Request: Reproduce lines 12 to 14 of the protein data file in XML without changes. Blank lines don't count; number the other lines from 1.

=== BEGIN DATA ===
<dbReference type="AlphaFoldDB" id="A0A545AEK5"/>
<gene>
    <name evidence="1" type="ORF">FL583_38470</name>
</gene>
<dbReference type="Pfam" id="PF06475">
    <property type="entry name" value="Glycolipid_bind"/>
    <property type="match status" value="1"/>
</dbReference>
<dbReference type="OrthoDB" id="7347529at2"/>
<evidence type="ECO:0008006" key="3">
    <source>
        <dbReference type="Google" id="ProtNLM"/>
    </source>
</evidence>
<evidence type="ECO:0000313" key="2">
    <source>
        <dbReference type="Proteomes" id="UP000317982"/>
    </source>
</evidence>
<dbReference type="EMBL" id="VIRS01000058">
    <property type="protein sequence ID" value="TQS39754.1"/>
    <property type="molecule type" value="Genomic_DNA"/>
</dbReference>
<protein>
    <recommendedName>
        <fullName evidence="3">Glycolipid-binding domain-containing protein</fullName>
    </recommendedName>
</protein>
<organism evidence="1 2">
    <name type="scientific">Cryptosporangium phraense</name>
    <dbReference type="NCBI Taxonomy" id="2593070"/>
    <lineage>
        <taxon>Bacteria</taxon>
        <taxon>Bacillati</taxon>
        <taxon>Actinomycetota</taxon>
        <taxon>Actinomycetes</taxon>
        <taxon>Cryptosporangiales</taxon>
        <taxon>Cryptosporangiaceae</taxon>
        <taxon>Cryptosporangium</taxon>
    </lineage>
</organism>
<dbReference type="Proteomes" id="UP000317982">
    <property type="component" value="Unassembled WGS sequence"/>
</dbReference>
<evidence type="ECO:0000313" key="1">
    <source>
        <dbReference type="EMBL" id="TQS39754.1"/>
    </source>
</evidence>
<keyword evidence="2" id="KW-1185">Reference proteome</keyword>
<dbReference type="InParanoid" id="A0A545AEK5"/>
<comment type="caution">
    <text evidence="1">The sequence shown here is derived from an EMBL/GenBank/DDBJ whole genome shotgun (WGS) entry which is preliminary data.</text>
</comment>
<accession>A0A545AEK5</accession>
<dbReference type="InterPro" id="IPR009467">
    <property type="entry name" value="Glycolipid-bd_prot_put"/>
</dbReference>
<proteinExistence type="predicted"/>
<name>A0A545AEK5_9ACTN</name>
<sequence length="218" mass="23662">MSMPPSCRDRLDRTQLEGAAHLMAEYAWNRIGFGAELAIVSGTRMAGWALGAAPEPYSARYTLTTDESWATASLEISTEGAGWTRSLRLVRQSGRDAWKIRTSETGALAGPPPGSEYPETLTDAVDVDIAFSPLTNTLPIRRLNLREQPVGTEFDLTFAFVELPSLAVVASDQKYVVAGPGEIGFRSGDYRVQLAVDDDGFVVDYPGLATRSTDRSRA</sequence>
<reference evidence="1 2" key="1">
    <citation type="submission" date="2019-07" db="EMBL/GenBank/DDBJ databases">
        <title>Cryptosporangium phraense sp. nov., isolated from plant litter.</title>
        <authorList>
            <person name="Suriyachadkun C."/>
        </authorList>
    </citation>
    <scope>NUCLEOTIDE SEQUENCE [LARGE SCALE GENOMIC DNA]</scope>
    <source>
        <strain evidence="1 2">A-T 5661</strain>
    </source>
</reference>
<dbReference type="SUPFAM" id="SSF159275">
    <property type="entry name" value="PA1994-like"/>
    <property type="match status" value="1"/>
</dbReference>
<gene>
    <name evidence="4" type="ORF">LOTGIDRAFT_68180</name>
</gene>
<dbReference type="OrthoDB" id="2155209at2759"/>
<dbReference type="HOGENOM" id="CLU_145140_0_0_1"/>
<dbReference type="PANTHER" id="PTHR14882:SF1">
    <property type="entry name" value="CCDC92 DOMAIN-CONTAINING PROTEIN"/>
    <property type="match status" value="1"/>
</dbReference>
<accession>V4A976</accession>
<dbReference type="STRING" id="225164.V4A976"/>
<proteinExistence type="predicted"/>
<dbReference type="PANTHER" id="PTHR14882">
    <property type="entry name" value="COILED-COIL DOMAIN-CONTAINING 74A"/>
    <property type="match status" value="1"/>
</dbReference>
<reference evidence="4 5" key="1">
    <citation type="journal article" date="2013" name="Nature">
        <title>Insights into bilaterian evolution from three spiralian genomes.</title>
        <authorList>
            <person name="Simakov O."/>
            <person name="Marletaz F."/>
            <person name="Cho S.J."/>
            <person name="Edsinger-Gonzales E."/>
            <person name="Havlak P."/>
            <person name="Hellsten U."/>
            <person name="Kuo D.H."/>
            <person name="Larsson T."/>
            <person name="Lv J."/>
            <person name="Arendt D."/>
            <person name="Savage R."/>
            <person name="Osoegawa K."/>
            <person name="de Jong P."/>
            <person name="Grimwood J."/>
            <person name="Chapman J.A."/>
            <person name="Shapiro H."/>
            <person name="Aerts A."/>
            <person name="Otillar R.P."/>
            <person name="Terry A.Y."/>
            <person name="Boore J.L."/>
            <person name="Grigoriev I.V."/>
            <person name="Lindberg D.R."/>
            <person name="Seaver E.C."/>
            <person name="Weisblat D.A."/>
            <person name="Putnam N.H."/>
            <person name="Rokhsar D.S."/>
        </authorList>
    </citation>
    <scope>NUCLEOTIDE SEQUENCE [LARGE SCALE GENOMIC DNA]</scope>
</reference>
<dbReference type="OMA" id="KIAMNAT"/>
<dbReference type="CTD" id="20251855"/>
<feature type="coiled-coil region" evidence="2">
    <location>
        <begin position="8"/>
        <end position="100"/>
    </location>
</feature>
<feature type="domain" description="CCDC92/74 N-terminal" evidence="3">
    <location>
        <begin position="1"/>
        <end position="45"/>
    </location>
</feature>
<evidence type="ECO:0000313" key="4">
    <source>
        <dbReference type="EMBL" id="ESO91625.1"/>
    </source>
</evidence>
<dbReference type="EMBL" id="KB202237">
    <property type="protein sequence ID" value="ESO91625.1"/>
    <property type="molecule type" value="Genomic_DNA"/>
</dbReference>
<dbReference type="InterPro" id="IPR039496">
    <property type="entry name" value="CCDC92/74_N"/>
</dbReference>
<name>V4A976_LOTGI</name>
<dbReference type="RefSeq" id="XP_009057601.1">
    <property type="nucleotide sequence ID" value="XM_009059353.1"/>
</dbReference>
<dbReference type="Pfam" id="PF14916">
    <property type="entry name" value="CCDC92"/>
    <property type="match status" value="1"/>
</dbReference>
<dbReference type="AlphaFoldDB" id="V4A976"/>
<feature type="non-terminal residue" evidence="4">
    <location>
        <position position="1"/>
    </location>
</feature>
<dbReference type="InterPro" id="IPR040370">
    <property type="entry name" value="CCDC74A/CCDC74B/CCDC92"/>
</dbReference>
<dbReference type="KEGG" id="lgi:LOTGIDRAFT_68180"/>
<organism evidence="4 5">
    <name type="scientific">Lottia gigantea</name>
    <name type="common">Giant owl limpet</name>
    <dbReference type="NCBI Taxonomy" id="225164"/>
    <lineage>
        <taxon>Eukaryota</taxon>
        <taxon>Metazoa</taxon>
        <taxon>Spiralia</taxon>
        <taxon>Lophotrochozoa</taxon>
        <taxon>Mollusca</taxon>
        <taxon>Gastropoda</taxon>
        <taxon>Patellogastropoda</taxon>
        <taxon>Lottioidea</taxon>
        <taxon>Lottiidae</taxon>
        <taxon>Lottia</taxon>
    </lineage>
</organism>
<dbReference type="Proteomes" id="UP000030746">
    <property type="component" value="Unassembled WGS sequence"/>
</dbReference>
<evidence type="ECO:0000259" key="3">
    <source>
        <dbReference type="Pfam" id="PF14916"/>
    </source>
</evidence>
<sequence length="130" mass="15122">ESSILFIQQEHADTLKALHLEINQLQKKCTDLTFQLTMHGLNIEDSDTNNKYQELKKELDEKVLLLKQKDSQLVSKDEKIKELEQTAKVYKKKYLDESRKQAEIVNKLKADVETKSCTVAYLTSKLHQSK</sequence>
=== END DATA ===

        <dbReference type="Google" id="ProtNLM"/>
    </source>
</evidence>